Migrating from physical to virtual server with pain and tears

We host the server for a legacy application in our office. Since it’s more like a favor than a real assignment we don’t care much about the server. However we had a few network issues lately, so we decided to migrate it to a virtual server running on our hosted server. Also the machine produces lot’s of heat and noise, so we’d better had it switched off.

This seemed like such an easy task to do, what could be hard in creating a disk image with CloneZilla, copy it to a server, set up a virtual machine there with kvm, restore the image and redirect all traffic to this computer instead of the one in our office. We estimated it could be done in two to three hours tops, and we get home around 7PM.

We missed a few points though. The machine had a faulty CD drive, so booting CloneZilla was not so easy. We went for the network boot option, but something just didn’t work out on the PXE boot. So we switched the CD drive to a working one, well at least it used to work a few years ago… But not anymore. So we decided to scrap the swap partition boot CloneZilla from there, and create our image. It worked! Almost. Except that CloneZilla didn’t quite identify the disk partition types, and didn’t see the RAID device at all. It turned out, that the utility somehow runs in user mode and starting the partimage utility with sudo is an acceptable workaround. We then had the disk image on a different server, where we tried to restore it into a 10GB virtual disk image. As it turns out, CloneZilla is unable to restore images that are bigger then the target partition even if there is less data in it.

So we went on a quest for a parted that can shrink our 100GB partition to 10GB. Well, if there was one… As we had no intention of booting from the non-working CD we popped in a disk from our jukebox server with Ubuntu on it. No wonder it worked flawlessly, until I learned that a RAID 1 device with ext3 on it is not easy to shrink. So I decided to break the RAID block, remove the incompatible ext3 flags, and resize the first partition to 10GB. Then I used partimage to create the backup, it was created with about 300MB/min.

The backup was quickly copied over to the eagerly waiting server, that was to host the virtual machine. We fired up the VM with a 10GB disk image and CloneZilla iso mounted as a CD, and went out to restore the image to our partition. We didn’t even try to use the CloneZilla UI, except for mounting the host with sshfs to access our backup image. The setup was a breeze, except, that the restore speed was only about 50MB/min. No worries, it’s a small application after all, we don’t need a huge server for it anyway. It was also 1 AM already, so we didn’t pay much attention to detail anymore.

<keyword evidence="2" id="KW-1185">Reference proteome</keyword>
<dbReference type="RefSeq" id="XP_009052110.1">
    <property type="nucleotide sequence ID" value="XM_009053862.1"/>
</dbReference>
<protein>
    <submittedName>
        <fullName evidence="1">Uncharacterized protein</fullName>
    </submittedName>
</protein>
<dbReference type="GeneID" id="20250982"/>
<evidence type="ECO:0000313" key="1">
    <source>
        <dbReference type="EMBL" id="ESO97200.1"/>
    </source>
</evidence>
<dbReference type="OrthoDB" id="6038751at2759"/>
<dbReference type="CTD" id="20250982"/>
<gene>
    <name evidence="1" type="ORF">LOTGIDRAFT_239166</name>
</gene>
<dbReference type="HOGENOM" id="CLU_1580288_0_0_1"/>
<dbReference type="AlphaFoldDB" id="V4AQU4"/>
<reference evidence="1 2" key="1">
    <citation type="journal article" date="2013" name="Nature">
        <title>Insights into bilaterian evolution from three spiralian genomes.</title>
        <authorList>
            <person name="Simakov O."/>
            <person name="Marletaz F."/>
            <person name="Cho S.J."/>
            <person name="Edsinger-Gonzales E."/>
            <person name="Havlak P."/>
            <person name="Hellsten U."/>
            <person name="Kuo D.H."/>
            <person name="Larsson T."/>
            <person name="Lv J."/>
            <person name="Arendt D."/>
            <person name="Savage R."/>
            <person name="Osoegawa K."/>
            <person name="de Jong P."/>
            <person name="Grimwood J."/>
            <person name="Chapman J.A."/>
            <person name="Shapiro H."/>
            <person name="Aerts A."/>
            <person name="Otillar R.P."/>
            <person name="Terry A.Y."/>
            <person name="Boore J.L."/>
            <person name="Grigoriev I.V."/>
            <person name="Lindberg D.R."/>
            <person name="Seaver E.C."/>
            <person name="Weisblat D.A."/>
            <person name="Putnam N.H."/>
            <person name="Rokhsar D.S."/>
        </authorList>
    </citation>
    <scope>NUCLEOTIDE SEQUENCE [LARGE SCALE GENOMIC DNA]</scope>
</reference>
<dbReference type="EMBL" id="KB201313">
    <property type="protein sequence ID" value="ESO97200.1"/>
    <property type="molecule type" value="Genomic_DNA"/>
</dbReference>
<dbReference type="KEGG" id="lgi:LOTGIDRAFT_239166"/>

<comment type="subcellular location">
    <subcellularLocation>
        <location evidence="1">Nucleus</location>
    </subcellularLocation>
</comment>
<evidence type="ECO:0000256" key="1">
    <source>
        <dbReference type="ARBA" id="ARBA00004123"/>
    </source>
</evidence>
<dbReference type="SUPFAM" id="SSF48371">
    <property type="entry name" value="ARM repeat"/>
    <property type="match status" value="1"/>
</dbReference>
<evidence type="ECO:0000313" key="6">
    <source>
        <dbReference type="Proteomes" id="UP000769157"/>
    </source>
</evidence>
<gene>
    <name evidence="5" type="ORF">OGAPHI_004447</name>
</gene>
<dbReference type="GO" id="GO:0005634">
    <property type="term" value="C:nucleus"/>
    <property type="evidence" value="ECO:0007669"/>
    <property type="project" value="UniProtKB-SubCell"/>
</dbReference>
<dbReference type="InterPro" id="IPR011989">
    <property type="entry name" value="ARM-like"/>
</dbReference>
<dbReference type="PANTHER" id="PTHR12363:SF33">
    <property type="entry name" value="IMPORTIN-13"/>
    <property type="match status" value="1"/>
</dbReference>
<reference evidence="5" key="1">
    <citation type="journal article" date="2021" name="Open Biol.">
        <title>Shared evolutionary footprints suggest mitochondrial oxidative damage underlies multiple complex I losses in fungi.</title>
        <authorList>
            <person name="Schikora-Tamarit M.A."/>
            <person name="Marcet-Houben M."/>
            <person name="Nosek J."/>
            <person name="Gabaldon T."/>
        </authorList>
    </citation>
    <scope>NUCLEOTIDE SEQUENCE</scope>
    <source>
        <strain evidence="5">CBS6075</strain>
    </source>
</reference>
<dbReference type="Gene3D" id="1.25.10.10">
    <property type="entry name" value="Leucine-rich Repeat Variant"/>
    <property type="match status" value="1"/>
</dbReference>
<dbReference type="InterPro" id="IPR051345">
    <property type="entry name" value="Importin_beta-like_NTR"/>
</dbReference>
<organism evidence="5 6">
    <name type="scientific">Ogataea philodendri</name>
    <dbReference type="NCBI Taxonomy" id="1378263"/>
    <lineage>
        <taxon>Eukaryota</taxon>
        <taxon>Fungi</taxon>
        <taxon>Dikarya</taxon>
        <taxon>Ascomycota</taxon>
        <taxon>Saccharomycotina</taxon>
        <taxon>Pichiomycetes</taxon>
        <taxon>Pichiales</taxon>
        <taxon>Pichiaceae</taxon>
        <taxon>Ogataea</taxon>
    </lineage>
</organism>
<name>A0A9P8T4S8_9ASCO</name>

We redirected all the network traffic, to the new virtual interface and tested it while waiting for the restore to complete. During redirect, we fired a command, that killed the network adapter under us, so we were desperately trying to reach the hosting provider, to reboot our server. We went through all numbers listed on their homepage. Good thing they have a webcam in their console room, so we could see the admin passing through on the way to our server, obviously not in a good mood! Suffice to say that was the most fun we had all evening!

After the restore was complete and some minor fixes (make the image bootable, install the grub loader, change the root device in the loader AND the fstab as well, change network configuration, to match the setup, AND the /etc/hosts AND /etc/resolv.conf, that are easily overlooked at 3 in the morning) we had the image booting up already. And oh boy, was it slow? Painfully so! The machine doesn’t support HW virtualization, and SW virtualization just doesn’t cut it.

So we grit our teeth and moved the whole bunch of stuff back to where it was, rebuilt the RAID array, and redirected everything where it was originally. Also we were not happy at all. We went home at 4 AM, when the streets are empty, and the bars were about to close.

I could not believe, that a P4 running at 3GHz should be so slow. So today I took the backup from yesterday, installed VirtualBox, and restored the image to a new virtual machine. It took about 2 hours altogether. I’m not saying that VirtualBox is in any way superior to kvm, but I can show that in our case it’s ten times as fast. I’m sure we made mistakes in the deployment and there might be ways to reach this speed with kvm as well.

No matter how much trouble we went through, it was sure an interesting night, we learned a lot about virtualization and image cloning, that might soon become handy.

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